Zero-Hour Teaching

13 May

One of the big issues throughout the election was the debate over zero-hour contracts.  Labour even took a pledge to the electorate, set in stone I should add, that they will end exploitative zero-hour contracts.  David Cameron himself admitted that there is no way he could live on such a contract.  This got me thinking about the plight of supply teachers.

The truth is that to all intents and purposes supply teachers are living with the very definition of a zero-hour contract.  Put on restrictive contracts by agencies, in many cases teachers are only allowed to earn a weekly wage if they are released to schools by those agencies.  In some cases teachers are forced into signing away their rights under the agency workers regulations, which would entitle them to equal pay and conditions after a 12 week period in a school, or else they will not be able to access work at all.  With some local authorities awarding prefered agency status, and some even signing exclusivity deals with certain agencies, there are teachers who have no options but to sign with a particular agency regardless of how they are treated.

Those teachers, while of course always looking for work, find themselves on a zero-hours platform in so far as if their agency determine they should work, and they do not, they often find themselves blacklisted.  This means individuals have no ability to seek out supplementary work of their own or indeed, and this is crucial in terms of standards, access to professional development.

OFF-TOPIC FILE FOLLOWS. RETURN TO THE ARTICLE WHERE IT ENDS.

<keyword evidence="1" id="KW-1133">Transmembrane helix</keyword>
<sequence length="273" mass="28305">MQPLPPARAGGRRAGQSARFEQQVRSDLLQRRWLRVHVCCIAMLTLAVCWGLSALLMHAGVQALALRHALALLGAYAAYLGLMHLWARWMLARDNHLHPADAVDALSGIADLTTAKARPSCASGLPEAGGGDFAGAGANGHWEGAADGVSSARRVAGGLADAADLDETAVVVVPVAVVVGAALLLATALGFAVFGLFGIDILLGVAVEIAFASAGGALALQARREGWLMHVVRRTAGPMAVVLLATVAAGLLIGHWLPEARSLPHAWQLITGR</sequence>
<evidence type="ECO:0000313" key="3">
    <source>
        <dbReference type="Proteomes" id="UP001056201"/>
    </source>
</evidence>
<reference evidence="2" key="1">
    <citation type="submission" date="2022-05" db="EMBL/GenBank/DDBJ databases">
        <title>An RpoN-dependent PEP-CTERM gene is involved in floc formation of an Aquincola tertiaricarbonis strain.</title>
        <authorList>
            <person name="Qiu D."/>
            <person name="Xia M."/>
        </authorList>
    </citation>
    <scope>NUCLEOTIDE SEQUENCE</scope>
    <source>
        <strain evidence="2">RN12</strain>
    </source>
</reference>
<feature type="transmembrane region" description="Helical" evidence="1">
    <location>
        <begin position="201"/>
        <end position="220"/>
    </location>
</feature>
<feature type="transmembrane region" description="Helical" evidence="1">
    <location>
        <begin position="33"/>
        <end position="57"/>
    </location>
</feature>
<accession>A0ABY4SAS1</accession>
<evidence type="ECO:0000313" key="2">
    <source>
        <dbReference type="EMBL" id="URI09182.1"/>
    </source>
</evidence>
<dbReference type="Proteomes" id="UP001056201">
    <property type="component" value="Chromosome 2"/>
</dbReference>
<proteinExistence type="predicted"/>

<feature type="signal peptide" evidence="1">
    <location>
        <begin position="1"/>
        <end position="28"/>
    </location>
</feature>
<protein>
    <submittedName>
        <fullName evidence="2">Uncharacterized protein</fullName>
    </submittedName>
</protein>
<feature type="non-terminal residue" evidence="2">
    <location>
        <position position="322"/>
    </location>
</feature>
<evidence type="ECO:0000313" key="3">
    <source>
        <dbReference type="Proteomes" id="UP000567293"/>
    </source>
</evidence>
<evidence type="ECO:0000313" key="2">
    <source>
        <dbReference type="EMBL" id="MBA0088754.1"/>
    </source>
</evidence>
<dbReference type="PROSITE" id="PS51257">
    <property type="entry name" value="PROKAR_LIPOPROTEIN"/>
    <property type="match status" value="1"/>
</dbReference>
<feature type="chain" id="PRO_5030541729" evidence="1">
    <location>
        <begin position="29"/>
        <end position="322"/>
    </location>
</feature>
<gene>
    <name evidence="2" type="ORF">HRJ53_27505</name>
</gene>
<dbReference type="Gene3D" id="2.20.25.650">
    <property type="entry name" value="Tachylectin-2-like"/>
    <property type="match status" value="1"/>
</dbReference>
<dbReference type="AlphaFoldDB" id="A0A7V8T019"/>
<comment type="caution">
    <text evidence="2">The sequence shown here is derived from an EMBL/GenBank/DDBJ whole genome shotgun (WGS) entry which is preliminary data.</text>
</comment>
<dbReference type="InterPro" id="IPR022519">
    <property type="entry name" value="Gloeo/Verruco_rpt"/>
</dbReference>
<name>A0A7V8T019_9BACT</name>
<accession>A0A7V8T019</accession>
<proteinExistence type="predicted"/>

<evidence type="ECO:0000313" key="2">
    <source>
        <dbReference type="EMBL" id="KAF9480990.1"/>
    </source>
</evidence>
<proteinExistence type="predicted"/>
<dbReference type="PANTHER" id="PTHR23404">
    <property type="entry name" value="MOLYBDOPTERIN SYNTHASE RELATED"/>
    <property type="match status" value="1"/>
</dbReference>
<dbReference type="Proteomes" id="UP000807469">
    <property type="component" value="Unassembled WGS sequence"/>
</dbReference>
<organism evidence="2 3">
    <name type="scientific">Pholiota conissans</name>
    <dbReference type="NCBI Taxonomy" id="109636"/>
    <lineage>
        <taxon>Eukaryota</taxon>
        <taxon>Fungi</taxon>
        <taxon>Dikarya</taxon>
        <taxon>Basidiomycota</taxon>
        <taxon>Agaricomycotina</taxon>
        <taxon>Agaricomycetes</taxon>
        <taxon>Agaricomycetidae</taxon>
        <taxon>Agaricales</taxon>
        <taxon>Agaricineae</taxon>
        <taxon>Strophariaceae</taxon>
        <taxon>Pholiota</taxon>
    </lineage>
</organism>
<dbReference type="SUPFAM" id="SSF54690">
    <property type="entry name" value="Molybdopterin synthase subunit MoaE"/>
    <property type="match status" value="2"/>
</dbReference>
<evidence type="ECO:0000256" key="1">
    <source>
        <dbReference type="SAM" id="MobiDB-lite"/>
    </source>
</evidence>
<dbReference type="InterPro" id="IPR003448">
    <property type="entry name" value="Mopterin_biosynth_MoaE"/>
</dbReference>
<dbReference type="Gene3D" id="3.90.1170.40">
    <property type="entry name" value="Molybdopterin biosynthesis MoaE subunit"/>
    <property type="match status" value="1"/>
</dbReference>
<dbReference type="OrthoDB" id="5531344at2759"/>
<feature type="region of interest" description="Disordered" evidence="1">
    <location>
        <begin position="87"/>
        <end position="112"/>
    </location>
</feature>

This isn’t an issue that we can pretend hits just a few teachers working in the supply sector.  Almost all teachers have or will be supply teachers at some point during their careers.  What is more, with redundancies taking place as frequently as they are at present; and budgets being cut as dramatically as they are at present, every teacher is potentially one step away from being a supply teacher.  This issue impacts everyone working in the education sector in Wales.

We should make no mistake about the extremely restrictive nature of the current supply system in Wales.  It is something I have written about on numerous occasions on this blog, including as part of my hopes for education in 2015 piece.  The Children’s Committee at the Senedd are currently looking into the issue and I feel as though it is something this particular Minister is taking seriously.  If we fail to get to grips with it in the next few years, especially given how important the supply sector is going to be during the process of curriculum development, then frankly we cannot expect to continue to see the sort of progress we have achieved in recent years, or even simply to tread water.

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